Steps

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Timmy Nguyen Dis 1I
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Joined: Sat Aug 17, 2019 12:17 am

Steps

Postby Timmy Nguyen Dis 1I » Sun Feb 23, 2020 7:53 pm

how exactly do we balance the reactions? Is it the same as balancing regular reactions?

PranaviKolla2B
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Re: Steps

Postby PranaviKolla2B » Sun Feb 23, 2020 7:56 pm

Are you asking about half reactions?

Jessica Castellanos
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Re: Steps

Postby Jessica Castellanos » Sun Feb 23, 2020 7:59 pm

To balance redox reactions, you want to balance the electrons transferred in the reduction reaction and the oxidation reaction. To do so, you want to separate the whole reaction into two half reactions: the reduction reaction (gaining electrons) and the oxidation reaction (losing reaction) by writing down the charge of each element in the reaction to identify both half reactions. After doing so, you want to balance the atoms in each half reaction by simply adding coefficients like any other reaction balancing. If the electrons are not already balanced (equal electrons on the reactant and product side), then multiply the entire half reactions (not just the electrons) until the electrons are equal on both sides and add the two half reactions together to get the net redox reaction.

Vinita Saxena 2I
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Re: Steps

Postby Vinita Saxena 2I » Sun Feb 23, 2020 8:01 pm

The big thing is the number of electrons on each side have to be the same, so multiply each half reaction by a number to get the same total electrons on each side. Other than that it's pretty much the same!

305385703
Posts: 102
Joined: Thu Jul 11, 2019 12:15 am

Re: Steps

Postby 305385703 » Sun Feb 23, 2020 8:02 pm

It's not quite the same. The first part is different. First, you want to make sure that the half reactions have balanced electrons and then once that is done, you can balance the rest of the reaction normally.

Hope Hyland 2D
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Joined: Wed Feb 20, 2019 12:16 am

Re: Steps

Postby Hope Hyland 2D » Sun Feb 23, 2020 8:08 pm

Jessica Castellanos wrote:To balance redox reactions, you want to balance the electrons transferred in the reduction reaction and the oxidation reaction. To do so, you want to separate the whole reaction into two half reactions: the reduction reaction (gaining electrons) and the oxidation reaction (losing reaction) by writing down the charge of each element in the reaction to identify both half reactions. After doing so, you want to balance the atoms in each half reaction by simply adding coefficients like any other reaction balancing. If the electrons are not already balanced (equal electrons on the reactant and product side), then multiply the entire half reactions (not just the electrons) until the electrons are equal on both sides and add the two half reactions together to get the net redox reaction.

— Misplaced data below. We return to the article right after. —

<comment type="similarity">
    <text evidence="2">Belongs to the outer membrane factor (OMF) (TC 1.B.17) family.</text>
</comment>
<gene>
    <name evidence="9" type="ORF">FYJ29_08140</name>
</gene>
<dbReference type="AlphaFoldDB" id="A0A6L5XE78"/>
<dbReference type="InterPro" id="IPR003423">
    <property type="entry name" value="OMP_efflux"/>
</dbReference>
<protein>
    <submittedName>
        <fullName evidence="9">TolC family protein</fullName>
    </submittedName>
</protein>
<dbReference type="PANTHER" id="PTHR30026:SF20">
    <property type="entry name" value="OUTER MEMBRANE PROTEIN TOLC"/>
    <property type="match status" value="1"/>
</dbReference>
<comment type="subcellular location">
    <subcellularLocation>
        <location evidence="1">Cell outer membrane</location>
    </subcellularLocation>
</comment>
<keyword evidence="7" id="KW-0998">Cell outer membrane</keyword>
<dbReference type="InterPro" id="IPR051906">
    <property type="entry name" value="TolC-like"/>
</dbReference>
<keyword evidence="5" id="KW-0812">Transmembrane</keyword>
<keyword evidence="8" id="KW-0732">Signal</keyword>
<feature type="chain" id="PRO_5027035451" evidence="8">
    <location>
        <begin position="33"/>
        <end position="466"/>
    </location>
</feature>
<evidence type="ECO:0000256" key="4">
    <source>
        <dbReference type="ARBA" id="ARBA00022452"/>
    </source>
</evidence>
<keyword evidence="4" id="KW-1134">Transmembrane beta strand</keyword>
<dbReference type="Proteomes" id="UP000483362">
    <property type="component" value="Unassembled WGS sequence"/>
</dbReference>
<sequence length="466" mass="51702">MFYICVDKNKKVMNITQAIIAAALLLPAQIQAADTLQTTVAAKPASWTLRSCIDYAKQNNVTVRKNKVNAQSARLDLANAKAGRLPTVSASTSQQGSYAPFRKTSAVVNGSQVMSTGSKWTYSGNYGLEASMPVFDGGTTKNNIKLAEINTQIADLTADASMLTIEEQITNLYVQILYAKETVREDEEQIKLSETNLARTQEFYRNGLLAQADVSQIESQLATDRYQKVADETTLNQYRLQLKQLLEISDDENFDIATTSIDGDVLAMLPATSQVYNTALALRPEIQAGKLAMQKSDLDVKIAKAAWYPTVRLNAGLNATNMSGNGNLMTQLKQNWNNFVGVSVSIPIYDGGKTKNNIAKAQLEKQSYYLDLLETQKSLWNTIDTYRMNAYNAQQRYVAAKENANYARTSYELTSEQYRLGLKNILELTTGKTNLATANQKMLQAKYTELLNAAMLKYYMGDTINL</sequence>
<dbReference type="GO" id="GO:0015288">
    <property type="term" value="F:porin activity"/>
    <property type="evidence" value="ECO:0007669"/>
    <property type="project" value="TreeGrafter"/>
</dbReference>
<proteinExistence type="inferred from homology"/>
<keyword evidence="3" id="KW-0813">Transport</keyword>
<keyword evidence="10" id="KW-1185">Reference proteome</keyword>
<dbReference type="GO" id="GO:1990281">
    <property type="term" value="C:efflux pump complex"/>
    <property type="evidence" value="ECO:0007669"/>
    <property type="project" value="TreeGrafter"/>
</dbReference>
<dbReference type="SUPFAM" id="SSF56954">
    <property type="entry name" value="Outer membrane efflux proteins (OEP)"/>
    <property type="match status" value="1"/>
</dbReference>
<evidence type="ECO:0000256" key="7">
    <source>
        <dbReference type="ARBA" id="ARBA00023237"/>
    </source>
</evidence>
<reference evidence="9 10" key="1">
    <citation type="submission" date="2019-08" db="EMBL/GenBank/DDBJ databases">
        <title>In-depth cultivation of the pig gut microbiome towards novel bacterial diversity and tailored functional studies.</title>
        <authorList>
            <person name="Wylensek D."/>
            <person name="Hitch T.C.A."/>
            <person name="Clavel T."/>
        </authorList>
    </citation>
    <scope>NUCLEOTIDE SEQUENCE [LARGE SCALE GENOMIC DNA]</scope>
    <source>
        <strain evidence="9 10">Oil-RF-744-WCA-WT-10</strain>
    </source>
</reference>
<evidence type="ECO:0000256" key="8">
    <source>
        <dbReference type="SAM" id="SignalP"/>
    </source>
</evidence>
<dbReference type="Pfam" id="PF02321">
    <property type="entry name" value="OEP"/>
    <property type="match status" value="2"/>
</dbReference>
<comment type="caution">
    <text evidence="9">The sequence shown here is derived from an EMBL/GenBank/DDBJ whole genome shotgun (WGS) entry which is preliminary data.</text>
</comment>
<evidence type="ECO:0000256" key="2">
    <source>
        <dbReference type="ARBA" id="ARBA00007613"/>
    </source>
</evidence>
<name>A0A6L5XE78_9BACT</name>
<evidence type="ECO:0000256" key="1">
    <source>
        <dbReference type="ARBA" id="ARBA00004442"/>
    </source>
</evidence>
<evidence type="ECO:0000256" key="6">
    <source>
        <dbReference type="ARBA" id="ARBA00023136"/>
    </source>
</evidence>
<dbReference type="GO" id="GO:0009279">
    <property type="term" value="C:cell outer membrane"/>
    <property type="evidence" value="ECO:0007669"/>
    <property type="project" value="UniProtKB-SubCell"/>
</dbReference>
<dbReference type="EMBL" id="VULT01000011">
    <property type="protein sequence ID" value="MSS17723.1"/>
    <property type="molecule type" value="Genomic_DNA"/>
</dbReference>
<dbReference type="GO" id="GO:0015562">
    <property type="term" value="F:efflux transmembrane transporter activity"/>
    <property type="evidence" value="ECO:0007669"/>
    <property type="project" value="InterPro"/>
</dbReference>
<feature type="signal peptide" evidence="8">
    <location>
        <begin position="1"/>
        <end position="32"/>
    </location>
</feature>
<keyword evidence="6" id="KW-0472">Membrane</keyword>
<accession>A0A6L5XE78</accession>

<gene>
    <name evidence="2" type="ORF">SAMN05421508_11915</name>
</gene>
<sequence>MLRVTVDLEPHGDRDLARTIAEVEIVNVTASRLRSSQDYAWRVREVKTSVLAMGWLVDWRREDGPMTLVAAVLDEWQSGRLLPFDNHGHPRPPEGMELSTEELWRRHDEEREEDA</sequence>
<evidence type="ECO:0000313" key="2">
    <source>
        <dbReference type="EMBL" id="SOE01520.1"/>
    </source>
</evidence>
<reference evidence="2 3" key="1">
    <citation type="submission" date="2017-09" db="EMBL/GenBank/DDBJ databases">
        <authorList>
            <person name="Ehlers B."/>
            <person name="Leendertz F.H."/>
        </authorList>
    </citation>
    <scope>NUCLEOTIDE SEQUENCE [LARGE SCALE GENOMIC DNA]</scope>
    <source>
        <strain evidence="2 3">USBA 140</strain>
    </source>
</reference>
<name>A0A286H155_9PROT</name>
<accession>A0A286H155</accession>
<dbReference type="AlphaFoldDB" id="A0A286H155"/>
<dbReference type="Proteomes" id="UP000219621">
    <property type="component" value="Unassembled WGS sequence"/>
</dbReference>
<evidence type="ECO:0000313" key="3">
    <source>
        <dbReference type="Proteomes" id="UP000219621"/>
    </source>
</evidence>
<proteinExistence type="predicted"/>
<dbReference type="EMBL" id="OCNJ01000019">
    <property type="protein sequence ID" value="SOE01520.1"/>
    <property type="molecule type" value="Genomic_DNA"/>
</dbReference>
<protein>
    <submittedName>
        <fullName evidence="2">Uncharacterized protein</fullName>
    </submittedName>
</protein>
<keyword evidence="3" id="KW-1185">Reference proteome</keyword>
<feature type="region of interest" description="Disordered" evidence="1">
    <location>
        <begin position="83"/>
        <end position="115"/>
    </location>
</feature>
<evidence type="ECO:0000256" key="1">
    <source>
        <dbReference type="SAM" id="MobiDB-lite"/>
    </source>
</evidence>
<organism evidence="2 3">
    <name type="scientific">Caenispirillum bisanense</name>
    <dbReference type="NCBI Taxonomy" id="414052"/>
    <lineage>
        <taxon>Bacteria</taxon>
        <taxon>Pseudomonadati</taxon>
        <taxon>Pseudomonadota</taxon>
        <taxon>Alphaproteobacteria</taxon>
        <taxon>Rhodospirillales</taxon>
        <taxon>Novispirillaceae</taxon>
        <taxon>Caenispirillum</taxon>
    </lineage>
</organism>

How do you know which reactants/products are gaining electrons and which ones are losing them?

Jessica Castellanos
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Re: Steps

Postby Jessica Castellanos » Sun Feb 23, 2020 8:17 pm

Hope Hyland 2D wrote:
Jessica Castellanos wrote:To balance redox reactions, you want to balance the electrons transferred in the reduction reaction and the oxidation reaction. To do so, you want to separate the whole reaction into two half reactions: the reduction reaction (gaining electrons) and the oxidation reaction (losing reaction) by writing down the charge of each element in the reaction to identify both half reactions. After doing so, you want to balance the atoms in each half reaction by simply adding coefficients like any other reaction balancing. If the electrons are not already balanced (equal electrons on the reactant and product side), then multiply the entire half reactions (not just the electrons) until the electrons are equal on both sides and add the two half reactions together to get the net redox reaction.


How do you know which reactants/products are gaining electrons and which ones are losing them?


When you figure out the charge of each element in the reaction, the element (not always the whole reactant/product) gaining electrons will have a more negative charge on the product side and the one losing electrons will have a more positive charge on the product side.

Lauren Stack 1C
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Re: Steps

Postby Lauren Stack 1C » Sun Feb 23, 2020 8:17 pm

Balancing a redox reaction is a bit different than just comparing normal products and reactants. Here you must keep track of the electrons being transferred. You must balance the two half reactions (one for oxidation, one for reduction) in terms of the electrons as well as the other elements. Thus, this adds more complication, depending on the relative oxidation states and the ratio of electrons being transferred, as you want the various electrons to cancel.


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